Engaging people in sustainability remains one of the cause’s biggest challenges – ensuring their behavior reflects their engagement is another. A number of studies have been devoted to bridging the gap between people’s attitudes and their actions, and it remains a conundrum for many organizations on a mission to promote positive behavior. Luckily, tools such as myActions are helping companies not only engage certain groups on the merit of more conscious behaviors but motivate them to follow through. myActions builds and designs online communities and social tools that track the digital sharing of real-world actions. For every action taken, a donation is made to the cause of the user’s choice. The company partners with organizations from municipalities (Ohio Valley) to nonprofits (Net Impact) to brands (EKOCYCLE) that provide the greatest opportunity for impact through their networks.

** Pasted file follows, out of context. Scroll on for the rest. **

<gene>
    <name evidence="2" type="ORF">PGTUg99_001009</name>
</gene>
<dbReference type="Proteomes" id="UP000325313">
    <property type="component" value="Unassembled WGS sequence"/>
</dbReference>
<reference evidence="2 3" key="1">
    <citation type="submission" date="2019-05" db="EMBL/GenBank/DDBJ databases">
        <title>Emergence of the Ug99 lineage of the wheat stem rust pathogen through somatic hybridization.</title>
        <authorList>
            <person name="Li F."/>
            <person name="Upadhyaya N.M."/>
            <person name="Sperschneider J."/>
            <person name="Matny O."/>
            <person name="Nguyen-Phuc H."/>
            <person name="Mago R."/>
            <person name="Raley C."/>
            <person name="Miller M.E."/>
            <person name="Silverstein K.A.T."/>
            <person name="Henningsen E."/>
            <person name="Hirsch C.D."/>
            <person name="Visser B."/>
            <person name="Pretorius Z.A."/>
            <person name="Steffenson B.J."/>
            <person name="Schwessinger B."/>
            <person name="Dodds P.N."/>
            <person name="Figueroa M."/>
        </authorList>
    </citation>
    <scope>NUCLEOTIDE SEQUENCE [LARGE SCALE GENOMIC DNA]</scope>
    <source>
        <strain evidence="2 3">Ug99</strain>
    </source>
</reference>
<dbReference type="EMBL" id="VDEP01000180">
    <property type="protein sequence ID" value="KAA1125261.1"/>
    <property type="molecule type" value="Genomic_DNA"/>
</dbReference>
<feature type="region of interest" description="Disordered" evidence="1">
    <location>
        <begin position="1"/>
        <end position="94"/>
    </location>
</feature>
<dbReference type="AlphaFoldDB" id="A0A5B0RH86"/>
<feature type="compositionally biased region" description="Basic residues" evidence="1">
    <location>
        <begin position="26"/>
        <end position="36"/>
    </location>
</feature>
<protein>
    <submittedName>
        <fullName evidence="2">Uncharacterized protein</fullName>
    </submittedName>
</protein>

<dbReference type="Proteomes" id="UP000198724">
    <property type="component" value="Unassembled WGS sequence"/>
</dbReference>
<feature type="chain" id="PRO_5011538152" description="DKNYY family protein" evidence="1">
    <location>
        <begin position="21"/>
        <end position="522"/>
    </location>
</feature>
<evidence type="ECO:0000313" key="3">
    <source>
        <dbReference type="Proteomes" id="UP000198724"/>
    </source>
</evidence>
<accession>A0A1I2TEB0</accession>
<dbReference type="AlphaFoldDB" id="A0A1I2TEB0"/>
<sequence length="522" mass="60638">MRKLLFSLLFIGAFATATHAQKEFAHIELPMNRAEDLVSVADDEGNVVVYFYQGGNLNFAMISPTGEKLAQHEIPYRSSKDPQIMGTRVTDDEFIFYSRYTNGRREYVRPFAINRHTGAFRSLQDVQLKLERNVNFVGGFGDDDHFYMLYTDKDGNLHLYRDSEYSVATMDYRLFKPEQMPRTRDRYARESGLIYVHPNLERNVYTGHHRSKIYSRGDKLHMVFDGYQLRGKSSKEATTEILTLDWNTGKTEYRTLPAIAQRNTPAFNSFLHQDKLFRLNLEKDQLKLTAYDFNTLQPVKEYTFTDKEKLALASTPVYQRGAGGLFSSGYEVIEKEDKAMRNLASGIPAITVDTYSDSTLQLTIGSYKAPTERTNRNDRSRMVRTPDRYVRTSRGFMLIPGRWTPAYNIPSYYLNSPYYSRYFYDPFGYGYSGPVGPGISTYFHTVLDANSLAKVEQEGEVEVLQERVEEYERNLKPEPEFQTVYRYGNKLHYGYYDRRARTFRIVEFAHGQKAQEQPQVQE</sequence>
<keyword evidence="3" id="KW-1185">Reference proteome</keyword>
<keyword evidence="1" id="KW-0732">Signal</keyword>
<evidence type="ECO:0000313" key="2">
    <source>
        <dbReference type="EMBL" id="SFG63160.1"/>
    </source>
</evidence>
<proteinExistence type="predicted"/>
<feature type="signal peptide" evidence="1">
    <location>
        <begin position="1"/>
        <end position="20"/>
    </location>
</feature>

Consumers may change behavior if delivered the right message — GreenBiz

If you’ve heard me speak at a conference, you know there’s a point in the presentation where I typically say, “Don’t try to educate your audience into changing their behaviors.” Then I ask the audience to raise their hands if they can think of at least one thing they know they should do on a daily basis to be healthier but that they don’t do. Nearly every hand goes up, and I say, “See, knowing a thing doesn’t mean you’re going to do a thing.”

But I might be wrong.

Seventh National ACEEE Conference on Energy Efficiency as a Resource: Report to U.S. Department of Energy

Wednesday, October 9th, 2013 by

This report summarizes the content and themes of the ACEEE Seventh National Conference on Energy Efficiency as a Resource, held in Nashville, Tennessee from September 22 to 24, 2013, per the agreement with the U.S. Department of Energy.  The successful conference demonstrated the progress of energy efficiency as a resource in the Southeast and leading regions of the country.  Speakers and sessions examined progress and energy savings achievements, and how programs in the field are evolving past previous limits towards greater savings and participation. Challenges and policy issues arising after a decade of growth were addressed in-depth.